None of the supported code sets have bytes 0x00 through 0x3F in any byte of a multibyte character. This group of code points is called the unique code-point range. Furthermore, these code points always refer to the same characters as specified for 7-bit ASCII. This is a special property governing all supported code sets. ASCII Characters in the Unique Code-Point Range lists the characters in the unique code-point range.
Because the encoding for some characters requires more than one byte, a single character may be represented by one or several bytes when data is created in files or transferred between a computer and its I/O devices. This external representation of data is referred to as the file code or multibyte character code representation of a character.
For processing strings of such characters, it is more efficient to convert file codes into a uniform representation. This converted form is intended for internal processing of characters. This internal representation of data is referred to as the process code or wide character code representation of the character. An understanding of multibyte character and wide character codes is essential to the overall internationalization strategy.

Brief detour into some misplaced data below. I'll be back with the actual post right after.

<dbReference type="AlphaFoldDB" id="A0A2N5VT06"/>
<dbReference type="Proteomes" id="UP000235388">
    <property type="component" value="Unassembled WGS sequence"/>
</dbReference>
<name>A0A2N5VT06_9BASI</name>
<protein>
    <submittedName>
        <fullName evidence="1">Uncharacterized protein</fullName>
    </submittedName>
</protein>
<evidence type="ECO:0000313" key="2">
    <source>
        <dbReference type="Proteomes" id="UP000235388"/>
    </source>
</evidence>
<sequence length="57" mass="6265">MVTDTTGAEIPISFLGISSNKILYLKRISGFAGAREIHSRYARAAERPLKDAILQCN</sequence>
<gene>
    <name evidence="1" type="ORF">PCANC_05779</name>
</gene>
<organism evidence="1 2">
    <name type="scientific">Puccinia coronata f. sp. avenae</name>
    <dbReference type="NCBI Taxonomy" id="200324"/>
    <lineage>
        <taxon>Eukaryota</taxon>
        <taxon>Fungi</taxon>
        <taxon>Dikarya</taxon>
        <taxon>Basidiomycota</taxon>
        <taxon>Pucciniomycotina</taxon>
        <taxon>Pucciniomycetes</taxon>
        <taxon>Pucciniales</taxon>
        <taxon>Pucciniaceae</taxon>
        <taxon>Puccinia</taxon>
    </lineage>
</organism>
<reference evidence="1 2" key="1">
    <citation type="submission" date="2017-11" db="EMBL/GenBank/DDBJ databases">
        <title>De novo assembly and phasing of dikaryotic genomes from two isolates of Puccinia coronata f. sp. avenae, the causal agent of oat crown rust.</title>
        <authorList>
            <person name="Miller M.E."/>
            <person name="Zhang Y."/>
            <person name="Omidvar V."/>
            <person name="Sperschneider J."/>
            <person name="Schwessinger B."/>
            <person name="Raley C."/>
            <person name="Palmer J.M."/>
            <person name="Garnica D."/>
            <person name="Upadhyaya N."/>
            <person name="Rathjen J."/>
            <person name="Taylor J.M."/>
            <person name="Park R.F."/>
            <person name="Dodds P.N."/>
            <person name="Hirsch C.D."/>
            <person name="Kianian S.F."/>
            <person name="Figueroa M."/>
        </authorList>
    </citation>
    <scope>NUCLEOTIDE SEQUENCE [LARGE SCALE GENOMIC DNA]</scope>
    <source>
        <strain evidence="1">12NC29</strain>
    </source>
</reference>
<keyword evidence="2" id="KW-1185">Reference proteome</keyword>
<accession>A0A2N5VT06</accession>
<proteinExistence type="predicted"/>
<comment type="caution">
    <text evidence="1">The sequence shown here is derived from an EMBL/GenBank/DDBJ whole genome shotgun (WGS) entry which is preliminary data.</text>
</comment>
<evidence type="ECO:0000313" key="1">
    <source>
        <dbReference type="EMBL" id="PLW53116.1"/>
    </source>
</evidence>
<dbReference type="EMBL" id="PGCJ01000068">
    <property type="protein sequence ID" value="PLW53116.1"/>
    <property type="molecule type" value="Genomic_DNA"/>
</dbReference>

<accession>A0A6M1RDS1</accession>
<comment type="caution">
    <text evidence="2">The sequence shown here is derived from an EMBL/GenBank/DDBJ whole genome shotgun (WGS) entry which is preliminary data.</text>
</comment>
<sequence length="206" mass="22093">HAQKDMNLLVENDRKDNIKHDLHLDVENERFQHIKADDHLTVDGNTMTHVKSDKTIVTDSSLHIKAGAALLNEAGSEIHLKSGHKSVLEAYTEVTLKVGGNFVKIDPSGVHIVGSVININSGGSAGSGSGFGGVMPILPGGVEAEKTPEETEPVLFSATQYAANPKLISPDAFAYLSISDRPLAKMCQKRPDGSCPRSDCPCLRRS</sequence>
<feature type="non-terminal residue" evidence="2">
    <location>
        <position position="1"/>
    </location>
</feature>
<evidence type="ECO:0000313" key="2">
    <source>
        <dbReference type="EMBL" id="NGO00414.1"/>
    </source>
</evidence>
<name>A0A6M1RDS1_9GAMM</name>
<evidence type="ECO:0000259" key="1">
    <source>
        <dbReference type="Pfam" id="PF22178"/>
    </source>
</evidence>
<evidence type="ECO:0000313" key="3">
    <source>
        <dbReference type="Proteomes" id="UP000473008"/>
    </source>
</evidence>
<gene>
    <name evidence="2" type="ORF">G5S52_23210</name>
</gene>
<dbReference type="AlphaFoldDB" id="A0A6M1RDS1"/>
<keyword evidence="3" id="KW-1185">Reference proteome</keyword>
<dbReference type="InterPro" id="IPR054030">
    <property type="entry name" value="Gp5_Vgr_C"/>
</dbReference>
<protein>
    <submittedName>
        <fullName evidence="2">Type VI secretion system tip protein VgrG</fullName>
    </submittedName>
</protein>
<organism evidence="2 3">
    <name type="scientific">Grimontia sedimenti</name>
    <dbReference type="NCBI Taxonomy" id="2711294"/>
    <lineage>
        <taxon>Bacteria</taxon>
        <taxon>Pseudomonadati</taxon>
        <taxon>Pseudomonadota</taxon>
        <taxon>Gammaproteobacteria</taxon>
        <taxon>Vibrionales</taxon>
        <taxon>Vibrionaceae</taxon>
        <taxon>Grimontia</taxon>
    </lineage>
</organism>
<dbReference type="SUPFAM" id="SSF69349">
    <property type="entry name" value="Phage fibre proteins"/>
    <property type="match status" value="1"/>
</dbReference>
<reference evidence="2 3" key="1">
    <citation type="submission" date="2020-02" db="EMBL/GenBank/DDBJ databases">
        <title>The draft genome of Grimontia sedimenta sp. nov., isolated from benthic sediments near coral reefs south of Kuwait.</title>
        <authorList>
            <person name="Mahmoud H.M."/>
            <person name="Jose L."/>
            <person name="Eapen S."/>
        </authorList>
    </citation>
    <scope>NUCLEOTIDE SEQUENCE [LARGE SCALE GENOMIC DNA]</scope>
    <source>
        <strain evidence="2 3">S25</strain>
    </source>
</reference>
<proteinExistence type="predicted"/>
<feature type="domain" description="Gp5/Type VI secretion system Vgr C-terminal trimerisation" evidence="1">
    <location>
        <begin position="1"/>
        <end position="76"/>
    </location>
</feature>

A multibyte character code is an external representation of data, regardless of whether it is character input from a keyboard or a file on a disk. Within the same code set, the number of bytes that represent the multibyte code of a character can vary. You must use NLS functions for character processing to ensure code set independence .
For example, a code set may specify the following character encodings:
C = 0x43 * = 0x81 0x43 *C = 0x81 0x43 0x43
A program searching for C , not accounting for multibyte characters, finds the second byte of the *C string and assumes it found C when in fact it found the second byte of the * (asterisk) character.